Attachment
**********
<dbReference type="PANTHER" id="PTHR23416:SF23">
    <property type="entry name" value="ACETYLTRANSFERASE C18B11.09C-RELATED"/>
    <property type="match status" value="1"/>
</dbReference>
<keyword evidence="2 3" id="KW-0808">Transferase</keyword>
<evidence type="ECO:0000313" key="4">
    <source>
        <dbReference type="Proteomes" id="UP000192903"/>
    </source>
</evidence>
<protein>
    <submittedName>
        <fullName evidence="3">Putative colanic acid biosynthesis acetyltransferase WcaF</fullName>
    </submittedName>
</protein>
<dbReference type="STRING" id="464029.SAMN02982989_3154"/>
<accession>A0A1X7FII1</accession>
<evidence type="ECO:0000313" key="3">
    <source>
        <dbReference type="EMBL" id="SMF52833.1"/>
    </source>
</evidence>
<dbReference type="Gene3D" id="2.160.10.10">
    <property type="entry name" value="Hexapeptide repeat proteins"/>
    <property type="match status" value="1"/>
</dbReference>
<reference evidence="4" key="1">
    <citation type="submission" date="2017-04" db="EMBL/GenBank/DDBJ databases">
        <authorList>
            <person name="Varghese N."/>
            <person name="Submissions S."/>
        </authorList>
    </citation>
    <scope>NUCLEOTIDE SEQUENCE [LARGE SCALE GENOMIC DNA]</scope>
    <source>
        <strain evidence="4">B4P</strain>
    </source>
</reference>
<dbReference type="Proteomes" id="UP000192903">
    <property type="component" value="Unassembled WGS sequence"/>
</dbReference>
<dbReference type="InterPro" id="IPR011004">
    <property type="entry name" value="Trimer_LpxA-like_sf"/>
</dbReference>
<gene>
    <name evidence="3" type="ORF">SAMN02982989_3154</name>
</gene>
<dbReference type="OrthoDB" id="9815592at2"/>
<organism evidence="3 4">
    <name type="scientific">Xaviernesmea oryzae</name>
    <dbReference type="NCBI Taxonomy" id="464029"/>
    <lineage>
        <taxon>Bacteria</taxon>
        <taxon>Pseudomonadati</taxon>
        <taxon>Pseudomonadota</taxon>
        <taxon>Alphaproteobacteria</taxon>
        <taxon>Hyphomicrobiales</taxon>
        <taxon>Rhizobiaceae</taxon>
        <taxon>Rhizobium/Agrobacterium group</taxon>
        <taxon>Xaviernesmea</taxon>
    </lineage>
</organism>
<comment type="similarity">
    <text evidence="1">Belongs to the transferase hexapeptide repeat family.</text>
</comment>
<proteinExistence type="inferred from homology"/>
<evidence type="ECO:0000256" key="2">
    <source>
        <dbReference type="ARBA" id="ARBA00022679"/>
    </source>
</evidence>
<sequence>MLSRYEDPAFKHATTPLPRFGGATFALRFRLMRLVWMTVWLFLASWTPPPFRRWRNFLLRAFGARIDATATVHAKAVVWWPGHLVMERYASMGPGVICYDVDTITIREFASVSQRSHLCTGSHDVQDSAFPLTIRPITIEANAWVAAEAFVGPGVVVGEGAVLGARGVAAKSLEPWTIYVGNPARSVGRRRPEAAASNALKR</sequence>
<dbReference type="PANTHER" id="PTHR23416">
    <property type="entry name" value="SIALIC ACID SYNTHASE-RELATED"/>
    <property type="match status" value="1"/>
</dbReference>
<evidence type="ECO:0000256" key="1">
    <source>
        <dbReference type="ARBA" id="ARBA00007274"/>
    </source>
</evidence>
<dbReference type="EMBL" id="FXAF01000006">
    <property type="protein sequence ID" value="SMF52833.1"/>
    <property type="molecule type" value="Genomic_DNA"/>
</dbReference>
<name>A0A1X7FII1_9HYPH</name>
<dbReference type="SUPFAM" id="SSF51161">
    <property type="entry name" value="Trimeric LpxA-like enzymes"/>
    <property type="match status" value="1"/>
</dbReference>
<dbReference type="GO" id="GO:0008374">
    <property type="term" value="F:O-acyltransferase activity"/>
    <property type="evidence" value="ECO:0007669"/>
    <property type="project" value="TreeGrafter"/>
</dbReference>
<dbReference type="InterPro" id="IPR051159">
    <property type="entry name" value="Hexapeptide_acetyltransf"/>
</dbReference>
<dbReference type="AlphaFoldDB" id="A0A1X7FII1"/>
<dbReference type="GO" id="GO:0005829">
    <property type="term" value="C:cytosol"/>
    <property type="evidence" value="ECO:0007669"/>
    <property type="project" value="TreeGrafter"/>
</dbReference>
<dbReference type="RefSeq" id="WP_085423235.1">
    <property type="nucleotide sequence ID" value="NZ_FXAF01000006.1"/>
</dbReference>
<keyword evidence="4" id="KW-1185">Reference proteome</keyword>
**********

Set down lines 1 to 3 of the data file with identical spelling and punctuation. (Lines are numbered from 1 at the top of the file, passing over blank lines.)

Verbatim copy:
<dbReference type="PANTHER" id="PTHR23416:SF23">
    <property type="entry name" value="ACETYLTRANSFERASE C18B11.09C-RELATED"/>
    <property type="match status" value="1"/>